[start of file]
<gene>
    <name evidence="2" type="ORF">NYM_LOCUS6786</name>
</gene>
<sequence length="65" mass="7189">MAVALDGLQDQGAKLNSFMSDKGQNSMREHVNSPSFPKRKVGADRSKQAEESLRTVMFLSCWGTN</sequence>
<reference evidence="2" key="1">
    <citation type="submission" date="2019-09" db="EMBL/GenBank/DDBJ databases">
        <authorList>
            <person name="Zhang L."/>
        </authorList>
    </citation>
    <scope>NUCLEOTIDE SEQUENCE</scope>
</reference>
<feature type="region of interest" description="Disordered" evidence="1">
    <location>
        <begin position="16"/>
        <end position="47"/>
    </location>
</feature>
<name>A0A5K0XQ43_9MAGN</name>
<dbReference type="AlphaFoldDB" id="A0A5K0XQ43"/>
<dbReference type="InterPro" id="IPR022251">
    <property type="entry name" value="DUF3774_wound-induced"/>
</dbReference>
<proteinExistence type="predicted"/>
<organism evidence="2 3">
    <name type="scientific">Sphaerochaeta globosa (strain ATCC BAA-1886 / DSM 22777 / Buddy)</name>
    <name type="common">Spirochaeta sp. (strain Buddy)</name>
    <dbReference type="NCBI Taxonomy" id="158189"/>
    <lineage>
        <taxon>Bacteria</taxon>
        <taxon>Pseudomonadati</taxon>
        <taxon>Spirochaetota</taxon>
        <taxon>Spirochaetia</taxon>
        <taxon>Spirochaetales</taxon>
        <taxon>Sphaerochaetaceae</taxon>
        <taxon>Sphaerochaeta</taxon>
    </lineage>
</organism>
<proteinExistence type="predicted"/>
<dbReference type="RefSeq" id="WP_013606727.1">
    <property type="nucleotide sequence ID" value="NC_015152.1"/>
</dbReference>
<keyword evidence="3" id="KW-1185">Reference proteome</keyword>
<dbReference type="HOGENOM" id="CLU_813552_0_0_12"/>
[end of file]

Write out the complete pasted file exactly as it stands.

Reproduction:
<gene>
    <name evidence="2" type="ORF">NYM_LOCUS6786</name>
</gene>
<sequence length="65" mass="7189">MAVALDGLQDQGAKLNSFMSDKGQNSMREHVNSPSFPKRKVGADRSKQAEESLRTVMFLSCWGTN</sequence>
<reference evidence="2" key="1">
    <citation type="submission" date="2019-09" db="EMBL/GenBank/DDBJ databases">
        <authorList>
            <person name="Zhang L."/>
        </authorList>
    </citation>
    <scope>NUCLEOTIDE SEQUENCE</scope>
</reference>
<feature type="region of interest" description="Disordered" evidence="1">
    <location>
        <begin position="16"/>
        <end position="47"/>
    </location>
</feature>
<name>A0A5K0XQ43_9MAGN</name>
<dbReference type="AlphaFoldDB" id="A0A5K0XQ43"/>
<dbReference type="InterPro" id="IPR022251">
    <property type="entry name" value="DUF3774_wound-induced"/>
</dbReference>
<proteinExistence type="predicted"/>
<organism evidence="2 3">
    <name type="scientific">Sphaerochaeta globosa (strain ATCC BAA-1886 / DSM 22777 / Buddy)</name>
    <name type="common">Spirochaeta sp. (strain Buddy)</name>
    <dbReference type="NCBI Taxonomy" id="158189"/>
    <lineage>
        <taxon>Bacteria</taxon>
        <taxon>Pseudomonadati</taxon>
        <taxon>Spirochaetota</taxon>
        <taxon>Spirochaetia</taxon>
        <taxon>Spirochaetales</taxon>
        <taxon>Sphaerochaetaceae</taxon>
        <taxon>Sphaerochaeta</taxon>
    </lineage>
</organism>
<proteinExistence type="predicted"/>
<dbReference type="RefSeq" id="WP_013606727.1">
    <property type="nucleotide sequence ID" value="NC_015152.1"/>
</dbReference>
<keyword evidence="3" id="KW-1185">Reference proteome</keyword>
<dbReference type="HOGENOM" id="CLU_813552_0_0_12"/>